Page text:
“I was quite calm beforehand, but I must admit when I got out there and I had to walk out there both hands started getting a bit sweaty,” he said. “I managed to make it and I got a fantastic reception off the Chicago Cubs fans so thank you to everybody at Chicago Cubs for having me there. It was great. Something I’ll never forget.”


Dickov compared Cubs fans to City fans in the way both teams struggled for a long time before finding success.

“They stuck by us through thick and thin when things weren’t as great,” Dickov said of Man City fans. “I suppose it’s a little bit like the Chicago Cubs here in Chicago. The fans turn out, they get 30-40 thousand, great atmosphere, back their team.”

While promoting the game, the Premier League trophy made multiple stops in Chicago, including with the White Sox at Guaranteed Rate Field on an off day.

City also took the trophy and new signing Riyad Mahrez, who just joined Man City from 2016 champions Leicester City, to Haas Park in Logan Square. Haas Park includes a soccer field donated by Manchester City and the American embassy of the United Arab Emirates in 2012.

“The outcome of it has been great,” Dickov said. “Thousands of children and families benefiting, not just from the soccer part of it, but the education program as well. To be down there the other day for the full day and seeing the joy in the kids face seeing soccer here and the other activities that are on is great because, yeah, football is fantastic, soccer is fantastic and when you’re out there and you play you want to win, but it’s important, especially from Manchester City’s point of view, the city and the community. The stuff that they do off the field is second to none and it’s giving something back.”

Chicago Fire permanently sign midfielder Aleksandar Katai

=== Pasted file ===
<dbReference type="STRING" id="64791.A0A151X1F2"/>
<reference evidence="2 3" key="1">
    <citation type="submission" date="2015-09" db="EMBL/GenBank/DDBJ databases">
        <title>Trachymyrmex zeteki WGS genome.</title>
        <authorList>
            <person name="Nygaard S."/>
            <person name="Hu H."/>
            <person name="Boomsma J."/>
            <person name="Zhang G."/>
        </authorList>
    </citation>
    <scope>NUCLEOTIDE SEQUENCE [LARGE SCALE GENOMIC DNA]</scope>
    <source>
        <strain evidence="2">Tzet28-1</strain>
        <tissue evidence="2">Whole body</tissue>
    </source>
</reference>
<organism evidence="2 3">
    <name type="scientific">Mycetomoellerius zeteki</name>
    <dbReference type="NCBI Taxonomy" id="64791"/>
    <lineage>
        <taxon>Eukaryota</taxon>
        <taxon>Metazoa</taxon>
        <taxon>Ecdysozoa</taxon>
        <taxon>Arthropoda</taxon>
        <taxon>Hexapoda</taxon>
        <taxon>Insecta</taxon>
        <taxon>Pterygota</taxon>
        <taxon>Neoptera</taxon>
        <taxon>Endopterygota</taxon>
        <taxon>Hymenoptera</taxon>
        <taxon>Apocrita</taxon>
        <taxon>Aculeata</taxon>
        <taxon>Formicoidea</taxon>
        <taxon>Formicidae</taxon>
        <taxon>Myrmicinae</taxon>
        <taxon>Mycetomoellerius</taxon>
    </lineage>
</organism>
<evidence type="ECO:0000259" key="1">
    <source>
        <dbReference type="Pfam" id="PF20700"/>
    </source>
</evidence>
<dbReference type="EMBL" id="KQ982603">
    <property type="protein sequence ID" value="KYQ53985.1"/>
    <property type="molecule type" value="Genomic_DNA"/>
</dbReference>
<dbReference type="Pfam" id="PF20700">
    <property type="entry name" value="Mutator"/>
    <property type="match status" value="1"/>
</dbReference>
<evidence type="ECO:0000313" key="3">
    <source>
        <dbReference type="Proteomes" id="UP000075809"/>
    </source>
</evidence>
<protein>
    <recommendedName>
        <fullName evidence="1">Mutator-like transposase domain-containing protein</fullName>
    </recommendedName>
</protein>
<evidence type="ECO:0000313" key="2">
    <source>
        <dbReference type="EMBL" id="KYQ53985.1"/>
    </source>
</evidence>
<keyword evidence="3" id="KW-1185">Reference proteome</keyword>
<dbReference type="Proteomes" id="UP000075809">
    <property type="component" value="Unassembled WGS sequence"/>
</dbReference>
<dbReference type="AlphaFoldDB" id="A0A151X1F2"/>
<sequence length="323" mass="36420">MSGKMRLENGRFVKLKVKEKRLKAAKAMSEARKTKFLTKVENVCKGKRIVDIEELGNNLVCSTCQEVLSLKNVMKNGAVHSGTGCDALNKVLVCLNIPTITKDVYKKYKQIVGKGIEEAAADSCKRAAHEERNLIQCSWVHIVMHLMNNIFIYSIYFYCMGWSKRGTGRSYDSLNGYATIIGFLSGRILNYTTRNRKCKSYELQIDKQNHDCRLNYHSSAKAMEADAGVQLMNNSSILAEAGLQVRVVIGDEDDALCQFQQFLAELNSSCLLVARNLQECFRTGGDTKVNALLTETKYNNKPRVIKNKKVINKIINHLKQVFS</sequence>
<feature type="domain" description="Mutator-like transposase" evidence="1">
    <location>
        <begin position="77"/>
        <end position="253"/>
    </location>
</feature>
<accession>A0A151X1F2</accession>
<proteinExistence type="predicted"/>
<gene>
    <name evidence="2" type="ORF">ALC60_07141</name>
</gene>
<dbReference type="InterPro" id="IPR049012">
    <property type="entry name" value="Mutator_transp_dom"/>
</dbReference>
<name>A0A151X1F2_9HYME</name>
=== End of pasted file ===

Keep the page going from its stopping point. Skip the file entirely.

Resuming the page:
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USA TODAY

Chicago Fire permanently sign midfielder Aleksandar Katai

The Fire have secured the transfer of midfielder Aleksandar Katai from Deportivo Alavés of the Spanish La Liga, the team announced Wednesday afternoon.

This season’s breakout playmaker has been signed with Chicago through 2019, with a 2020 club option. Before the transfer, Katai was on loan from Alavés, which was set to expire after July.

The Serbian player has emerged as one of the most important pieces of the Fire’s offense this season. Since joining the club on Feb. 6, Katai has scored eight goals in 18 league matches, tying forward Nemanja Nikolić for the most on the team. Katai also has three assists in 2018.

The 27-year-old’s biggest game of the year came against New York City FC last month when he scored two goals to lead the Fire to 3-2 victory. His production this season in the MLS has been much more significant than it was in 23 matches with Alavés, where Katai only tallied three goals and four assists.

His transfer fee is unknown but, according to Sam Stejskal of MLSsoccer.com, he will be a “Targeted Allocation Money player” for the rest of this season and will not be a Designated Player until 2019. Whatever the official price was, acquiring Katai for a lengthier amount of time seemed like a must.

Throughout this season, the Fire were rumored to be in talks with legendary Spanish striker Fernando Torres. On Tuesday, he signed with Sagan Tosu, a Japanese club. The Fire signed Katai the next day, showing that the team was possibly waiting for Torres to leave the market.

Chicago will face the Philadelphia Union Wednesday night at Toyota Park, where Katai will look to continue his impressive season.